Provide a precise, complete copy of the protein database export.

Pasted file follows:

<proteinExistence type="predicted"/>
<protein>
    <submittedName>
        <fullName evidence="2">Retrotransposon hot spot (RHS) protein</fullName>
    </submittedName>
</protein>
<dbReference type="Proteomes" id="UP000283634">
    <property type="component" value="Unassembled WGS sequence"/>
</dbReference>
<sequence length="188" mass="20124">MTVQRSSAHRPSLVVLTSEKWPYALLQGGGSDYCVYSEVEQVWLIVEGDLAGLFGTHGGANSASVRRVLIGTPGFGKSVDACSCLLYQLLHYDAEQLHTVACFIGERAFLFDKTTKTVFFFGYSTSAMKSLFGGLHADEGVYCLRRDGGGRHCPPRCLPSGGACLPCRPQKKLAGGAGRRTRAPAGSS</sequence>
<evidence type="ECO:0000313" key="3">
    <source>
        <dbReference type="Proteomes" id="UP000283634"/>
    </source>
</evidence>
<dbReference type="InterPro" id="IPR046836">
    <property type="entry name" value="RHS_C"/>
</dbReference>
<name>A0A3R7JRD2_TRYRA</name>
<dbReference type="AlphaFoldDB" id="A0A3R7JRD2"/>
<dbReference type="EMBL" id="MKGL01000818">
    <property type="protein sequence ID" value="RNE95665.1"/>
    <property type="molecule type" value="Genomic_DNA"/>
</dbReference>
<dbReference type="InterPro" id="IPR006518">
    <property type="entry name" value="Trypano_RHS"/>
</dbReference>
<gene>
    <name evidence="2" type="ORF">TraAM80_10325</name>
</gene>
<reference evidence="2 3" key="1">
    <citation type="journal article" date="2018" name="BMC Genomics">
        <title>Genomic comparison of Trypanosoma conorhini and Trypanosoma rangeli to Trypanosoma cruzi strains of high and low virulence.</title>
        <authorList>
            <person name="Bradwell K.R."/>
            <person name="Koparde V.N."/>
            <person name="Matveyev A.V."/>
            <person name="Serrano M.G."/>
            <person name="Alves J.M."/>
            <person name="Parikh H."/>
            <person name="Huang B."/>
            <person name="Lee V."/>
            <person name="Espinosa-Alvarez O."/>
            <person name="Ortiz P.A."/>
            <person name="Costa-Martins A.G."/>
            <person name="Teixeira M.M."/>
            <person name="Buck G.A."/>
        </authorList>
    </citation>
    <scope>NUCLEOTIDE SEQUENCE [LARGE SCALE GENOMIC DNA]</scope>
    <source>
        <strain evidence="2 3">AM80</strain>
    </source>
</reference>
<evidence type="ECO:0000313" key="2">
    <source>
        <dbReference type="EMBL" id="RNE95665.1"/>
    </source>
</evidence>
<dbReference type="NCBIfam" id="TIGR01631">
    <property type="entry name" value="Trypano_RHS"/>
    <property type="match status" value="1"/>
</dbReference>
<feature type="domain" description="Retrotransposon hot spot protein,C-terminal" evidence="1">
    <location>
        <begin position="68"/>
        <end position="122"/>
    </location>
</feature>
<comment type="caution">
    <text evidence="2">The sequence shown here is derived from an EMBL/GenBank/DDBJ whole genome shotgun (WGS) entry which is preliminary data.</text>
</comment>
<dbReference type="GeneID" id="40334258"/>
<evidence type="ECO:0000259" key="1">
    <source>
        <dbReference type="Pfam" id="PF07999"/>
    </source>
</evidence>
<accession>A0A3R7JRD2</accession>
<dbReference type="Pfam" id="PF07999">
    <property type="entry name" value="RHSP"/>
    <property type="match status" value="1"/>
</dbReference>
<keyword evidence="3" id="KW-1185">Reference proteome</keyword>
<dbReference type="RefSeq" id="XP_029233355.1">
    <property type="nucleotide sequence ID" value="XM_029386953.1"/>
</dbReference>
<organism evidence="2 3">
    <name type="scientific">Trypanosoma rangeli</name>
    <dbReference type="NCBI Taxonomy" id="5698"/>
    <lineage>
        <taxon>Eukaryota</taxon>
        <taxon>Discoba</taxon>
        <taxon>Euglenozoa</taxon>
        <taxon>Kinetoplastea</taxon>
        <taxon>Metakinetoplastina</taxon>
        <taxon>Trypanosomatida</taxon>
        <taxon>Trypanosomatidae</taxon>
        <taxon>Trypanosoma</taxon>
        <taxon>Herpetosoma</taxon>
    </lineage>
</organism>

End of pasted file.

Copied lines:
<proteinExistence type="predicted"/>
<protein>
    <submittedName>
        <fullName evidence="2">Retrotransposon hot spot (RHS) protein</fullName>
    </submittedName>
</protein>
<dbReference type="Proteomes" id="UP000283634">
    <property type="component" value="Unassembled WGS sequence"/>
</dbReference>
<sequence length="188" mass="20124">MTVQRSSAHRPSLVVLTSEKWPYALLQGGGSDYCVYSEVEQVWLIVEGDLAGLFGTHGGANSASVRRVLIGTPGFGKSVDACSCLLYQLLHYDAEQLHTVACFIGERAFLFDKTTKTVFFFGYSTSAMKSLFGGLHADEGVYCLRRDGGGRHCPPRCLPSGGACLPCRPQKKLAGGAGRRTRAPAGSS</sequence>
<evidence type="ECO:0000313" key="3">
    <source>
        <dbReference type="Proteomes" id="UP000283634"/>
    </source>
</evidence>
<dbReference type="InterPro" id="IPR046836">
    <property type="entry name" value="RHS_C"/>
</dbReference>
<name>A0A3R7JRD2_TRYRA</name>
<dbReference type="AlphaFoldDB" id="A0A3R7JRD2"/>
<dbReference type="EMBL" id="MKGL01000818">
    <property type="protein sequence ID" value="RNE95665.1"/>
    <property type="molecule type" value="Genomic_DNA"/>
</dbReference>
<dbReference type="InterPro" id="IPR006518">
    <property type="entry name" value="Trypano_RHS"/>
</dbReference>
<gene>
    <name evidence="2" type="ORF">TraAM80_10325</name>
</gene>
<reference evidence="2 3" key="1">
    <citation type="journal article" date="2018" name="BMC Genomics">
        <title>Genomic comparison of Trypanosoma conorhini and Trypanosoma rangeli to Trypanosoma cruzi strains of high and low virulence.</title>
        <authorList>
            <person name="Bradwell K.R."/>
            <person name="Koparde V.N."/>
            <person name="Matveyev A.V."/>
            <person name="Serrano M.G."/>
            <person name="Alves J.M."/>
            <person name="Parikh H."/>
            <person name="Huang B."/>
            <person name="Lee V."/>
            <person name="Espinosa-Alvarez O."/>
            <person name="Ortiz P.A."/>
            <person name="Costa-Martins A.G."/>
            <person name="Teixeira M.M."/>
            <person name="Buck G.A."/>
        </authorList>
    </citation>
    <scope>NUCLEOTIDE SEQUENCE [LARGE SCALE GENOMIC DNA]</scope>
    <source>
        <strain evidence="2 3">AM80</strain>
    </source>
</reference>
<evidence type="ECO:0000313" key="2">
    <source>
        <dbReference type="EMBL" id="RNE95665.1"/>
    </source>
</evidence>
<dbReference type="NCBIfam" id="TIGR01631">
    <property type="entry name" value="Trypano_RHS"/>
    <property type="match status" value="1"/>
</dbReference>
<feature type="domain" description="Retrotransposon hot spot protein,C-terminal" evidence="1">
    <location>
        <begin position="68"/>
        <end position="122"/>
    </location>
</feature>
<comment type="caution">
    <text evidence="2">The sequence shown here is derived from an EMBL/GenBank/DDBJ whole genome shotgun (WGS) entry which is preliminary data.</text>
</comment>
<dbReference type="GeneID" id="40334258"/>
<evidence type="ECO:0000259" key="1">
    <source>
        <dbReference type="Pfam" id="PF07999"/>
    </source>
</evidence>
<accession>A0A3R7JRD2</accession>
<dbReference type="Pfam" id="PF07999">
    <property type="entry name" value="RHSP"/>
    <property type="match status" value="1"/>
</dbReference>
<keyword evidence="3" id="KW-1185">Reference proteome</keyword>
<dbReference type="RefSeq" id="XP_029233355.1">
    <property type="nucleotide sequence ID" value="XM_029386953.1"/>
</dbReference>
<organism evidence="2 3">
    <name type="scientific">Trypanosoma rangeli</name>
    <dbReference type="NCBI Taxonomy" id="5698"/>
    <lineage>
        <taxon>Eukaryota</taxon>
        <taxon>Discoba</taxon>
        <taxon>Euglenozoa</taxon>
        <taxon>Kinetoplastea</taxon>
        <taxon>Metakinetoplastina</taxon>
        <taxon>Trypanosomatida</taxon>
        <taxon>Trypanosomatidae</taxon>
        <taxon>Trypanosoma</taxon>
        <taxon>Herpetosoma</taxon>
    </lineage>
</organism>